Plan A or Plan B?
Each of your two choices has good points and bad. One may take longer than the other and one may be better now. You know there are pros and cons to both, and you need to pick carefully.
But, as you’ll see in the new novel “True Story” by Ni-Ni Simone, sometimes the hardest choice can backfire the worst.
New Orleans was the place to be for Seven McKnight.
It had been like that all summer. Seven had tricked her mother into believing there was some internship that made it mandatory for her to stay in the Big Easy, so Seven didn’t go home to Newark. Instead, she holed up with her man, Zaire, in his apartment for three glorious months.
Now that college had started, though, she was back in her dorm room with her gurls, Shae and Khya and their fabulous guy-pal, Courtney, who’d sweet-talked his way into sleeping on the sofa. It was going to be a great sophomore year.
The only bad part was that Josiah was at Stiles U., too.
Josiah and Seven had been together practically since they were 10, but last year, she caught him in a lie (or two). They broke up, she fell in love with former troublemaker Zaire, and that was that. The only problem was that Josiah couldn’t keep his behind out of Seven’s business and, down-deep, she couldn’t forget that she still loved him.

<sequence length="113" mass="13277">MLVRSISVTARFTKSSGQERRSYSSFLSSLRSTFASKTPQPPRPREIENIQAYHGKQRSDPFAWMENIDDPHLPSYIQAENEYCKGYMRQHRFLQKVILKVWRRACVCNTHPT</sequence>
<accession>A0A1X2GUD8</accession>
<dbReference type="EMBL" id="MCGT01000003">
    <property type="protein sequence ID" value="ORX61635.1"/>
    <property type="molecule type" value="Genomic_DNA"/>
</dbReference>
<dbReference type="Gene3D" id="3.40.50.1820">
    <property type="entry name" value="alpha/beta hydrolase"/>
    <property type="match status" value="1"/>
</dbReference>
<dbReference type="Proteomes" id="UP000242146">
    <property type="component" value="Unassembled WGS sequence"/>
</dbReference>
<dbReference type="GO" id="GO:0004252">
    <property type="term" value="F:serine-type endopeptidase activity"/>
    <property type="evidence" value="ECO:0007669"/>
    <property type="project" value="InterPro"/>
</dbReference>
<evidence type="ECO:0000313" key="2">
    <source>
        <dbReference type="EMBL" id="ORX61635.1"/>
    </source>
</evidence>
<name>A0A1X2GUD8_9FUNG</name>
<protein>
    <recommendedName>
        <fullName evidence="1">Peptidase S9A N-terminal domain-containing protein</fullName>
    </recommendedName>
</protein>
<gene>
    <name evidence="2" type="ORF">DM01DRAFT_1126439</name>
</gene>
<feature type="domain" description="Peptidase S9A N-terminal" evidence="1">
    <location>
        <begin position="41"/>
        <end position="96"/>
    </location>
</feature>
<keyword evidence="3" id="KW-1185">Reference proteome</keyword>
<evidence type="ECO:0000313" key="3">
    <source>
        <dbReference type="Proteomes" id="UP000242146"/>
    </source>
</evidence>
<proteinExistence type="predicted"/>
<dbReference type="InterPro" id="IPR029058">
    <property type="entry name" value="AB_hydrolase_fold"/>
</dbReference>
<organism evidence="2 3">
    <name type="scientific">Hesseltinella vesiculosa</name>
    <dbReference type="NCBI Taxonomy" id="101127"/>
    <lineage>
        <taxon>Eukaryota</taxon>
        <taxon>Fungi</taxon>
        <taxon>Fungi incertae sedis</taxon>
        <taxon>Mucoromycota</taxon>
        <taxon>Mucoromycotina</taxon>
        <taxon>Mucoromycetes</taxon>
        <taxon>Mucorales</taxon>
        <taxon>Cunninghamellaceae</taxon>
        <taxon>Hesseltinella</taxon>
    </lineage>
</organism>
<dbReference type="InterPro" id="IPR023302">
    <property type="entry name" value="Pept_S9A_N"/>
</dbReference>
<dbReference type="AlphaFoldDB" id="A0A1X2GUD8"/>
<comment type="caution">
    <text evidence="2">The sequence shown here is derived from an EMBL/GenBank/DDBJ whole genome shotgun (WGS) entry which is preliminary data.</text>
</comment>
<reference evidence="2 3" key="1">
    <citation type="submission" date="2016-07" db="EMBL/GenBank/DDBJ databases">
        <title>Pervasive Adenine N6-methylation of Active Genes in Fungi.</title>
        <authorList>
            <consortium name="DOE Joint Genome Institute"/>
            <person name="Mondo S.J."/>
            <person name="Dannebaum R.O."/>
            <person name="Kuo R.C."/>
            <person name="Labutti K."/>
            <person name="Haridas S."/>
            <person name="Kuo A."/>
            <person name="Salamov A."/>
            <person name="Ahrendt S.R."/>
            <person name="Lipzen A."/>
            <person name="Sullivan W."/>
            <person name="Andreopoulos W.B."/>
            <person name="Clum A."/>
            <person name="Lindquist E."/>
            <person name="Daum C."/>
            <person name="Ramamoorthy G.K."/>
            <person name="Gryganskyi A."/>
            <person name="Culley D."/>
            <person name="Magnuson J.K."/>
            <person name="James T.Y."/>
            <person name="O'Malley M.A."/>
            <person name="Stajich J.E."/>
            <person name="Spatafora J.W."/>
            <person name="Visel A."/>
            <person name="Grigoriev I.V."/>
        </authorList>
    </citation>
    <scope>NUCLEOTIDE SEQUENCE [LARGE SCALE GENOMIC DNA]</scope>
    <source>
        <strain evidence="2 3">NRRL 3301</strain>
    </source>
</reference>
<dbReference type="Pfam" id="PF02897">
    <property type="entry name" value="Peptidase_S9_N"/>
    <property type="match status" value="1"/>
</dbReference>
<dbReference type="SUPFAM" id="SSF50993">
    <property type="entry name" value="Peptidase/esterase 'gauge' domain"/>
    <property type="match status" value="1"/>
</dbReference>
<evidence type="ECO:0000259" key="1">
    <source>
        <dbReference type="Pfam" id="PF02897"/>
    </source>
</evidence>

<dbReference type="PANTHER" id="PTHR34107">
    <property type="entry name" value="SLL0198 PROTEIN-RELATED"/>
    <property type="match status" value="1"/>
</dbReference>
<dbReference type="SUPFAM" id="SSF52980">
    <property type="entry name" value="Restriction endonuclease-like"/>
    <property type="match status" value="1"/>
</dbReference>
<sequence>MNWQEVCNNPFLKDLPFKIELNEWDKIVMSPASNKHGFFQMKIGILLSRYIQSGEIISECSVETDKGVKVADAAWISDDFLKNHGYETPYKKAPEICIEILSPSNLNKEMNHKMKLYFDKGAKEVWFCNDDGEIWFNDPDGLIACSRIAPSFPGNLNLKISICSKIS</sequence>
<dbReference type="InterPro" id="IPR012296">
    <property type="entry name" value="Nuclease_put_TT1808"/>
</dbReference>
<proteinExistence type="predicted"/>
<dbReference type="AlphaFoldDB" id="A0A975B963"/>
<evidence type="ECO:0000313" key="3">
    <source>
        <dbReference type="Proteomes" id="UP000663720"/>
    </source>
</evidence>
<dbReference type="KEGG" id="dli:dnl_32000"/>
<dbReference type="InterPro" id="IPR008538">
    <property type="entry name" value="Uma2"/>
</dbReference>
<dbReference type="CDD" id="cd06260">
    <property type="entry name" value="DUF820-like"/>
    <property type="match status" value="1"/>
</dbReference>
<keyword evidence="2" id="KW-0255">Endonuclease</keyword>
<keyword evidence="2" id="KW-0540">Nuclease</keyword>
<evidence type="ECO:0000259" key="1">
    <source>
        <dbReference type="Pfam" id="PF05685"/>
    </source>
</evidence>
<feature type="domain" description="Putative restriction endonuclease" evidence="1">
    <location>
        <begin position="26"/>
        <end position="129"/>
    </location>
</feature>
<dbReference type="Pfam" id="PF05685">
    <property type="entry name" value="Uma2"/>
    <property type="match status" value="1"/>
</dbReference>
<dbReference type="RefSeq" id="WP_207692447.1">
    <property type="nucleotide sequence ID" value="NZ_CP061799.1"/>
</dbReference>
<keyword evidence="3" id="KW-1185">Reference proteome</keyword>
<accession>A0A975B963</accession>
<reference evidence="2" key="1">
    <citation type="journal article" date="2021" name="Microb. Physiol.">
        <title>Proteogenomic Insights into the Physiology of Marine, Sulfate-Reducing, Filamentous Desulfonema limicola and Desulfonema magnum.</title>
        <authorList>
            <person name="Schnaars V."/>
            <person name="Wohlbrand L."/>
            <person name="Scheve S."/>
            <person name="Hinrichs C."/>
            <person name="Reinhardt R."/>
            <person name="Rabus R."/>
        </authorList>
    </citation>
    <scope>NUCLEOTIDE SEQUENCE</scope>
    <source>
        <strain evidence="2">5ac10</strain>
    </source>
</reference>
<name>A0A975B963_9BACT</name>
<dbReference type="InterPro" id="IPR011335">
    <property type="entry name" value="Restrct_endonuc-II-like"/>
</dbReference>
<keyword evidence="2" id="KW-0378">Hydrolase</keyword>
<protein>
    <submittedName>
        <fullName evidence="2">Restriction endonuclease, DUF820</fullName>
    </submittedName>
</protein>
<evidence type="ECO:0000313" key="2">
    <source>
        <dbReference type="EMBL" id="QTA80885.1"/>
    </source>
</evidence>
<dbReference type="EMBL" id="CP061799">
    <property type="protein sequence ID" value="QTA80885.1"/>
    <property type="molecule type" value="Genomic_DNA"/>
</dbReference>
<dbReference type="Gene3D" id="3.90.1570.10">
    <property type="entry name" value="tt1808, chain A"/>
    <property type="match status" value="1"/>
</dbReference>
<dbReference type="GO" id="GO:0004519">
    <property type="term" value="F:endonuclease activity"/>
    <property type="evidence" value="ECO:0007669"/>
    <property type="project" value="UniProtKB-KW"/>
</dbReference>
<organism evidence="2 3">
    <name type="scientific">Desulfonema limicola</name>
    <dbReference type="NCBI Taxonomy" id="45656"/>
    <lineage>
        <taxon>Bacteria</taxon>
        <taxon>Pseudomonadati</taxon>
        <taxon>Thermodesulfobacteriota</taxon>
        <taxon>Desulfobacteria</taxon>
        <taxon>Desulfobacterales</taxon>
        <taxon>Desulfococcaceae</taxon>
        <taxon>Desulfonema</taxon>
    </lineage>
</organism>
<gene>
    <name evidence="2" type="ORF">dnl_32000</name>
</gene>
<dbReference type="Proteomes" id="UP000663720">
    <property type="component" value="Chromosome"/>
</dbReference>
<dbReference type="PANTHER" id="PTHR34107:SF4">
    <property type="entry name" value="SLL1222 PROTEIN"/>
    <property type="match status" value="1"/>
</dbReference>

More than anything, though, Seven loved Zaire and she tried to loosen him up, but he was too focused on work. His parents had both been killed by Hurricane Katrina, and he knew there was no third chance to get life right. He studied, worked constantly and never wanted to go out. Pretty soon,18-year-old Seven was bored.
With her friends out partying nearly every night without her and her boo falling asleep in front of the TV all the time (ho-hum), Josiah started looking better and better all over again. Could a cheater ever reform? Or was a hard-working former drug-slinger better for Seven? The choice wouldn’t be easy.
Oh, it’s nice to see Seven McKnight again. In “True Story,” we get a chance to catch up on where she’s been and who she’s dating, and we get to spend some time with her friends, too.
That’s fun — if you can understand what’s being said in the conversations between the characters. Like other books in this series, Simone uses lots of slang in this book which, while it makes the story authentic, also can make it hard to grasp. On the flipside, there’s enough humor in this book and the characters are appealing enough to make a reader want to stick around and, happily, the confusion eventually takes care of itself.
A couple of relatively tame love scenes make this a book for teens ages 14-18 or for moms who are starting to get into YA books. If that’s you, then “True Story” could be a good book to pick.
View publishes Terri Schilichenmeyer’s reviews of books for children and teens weekly.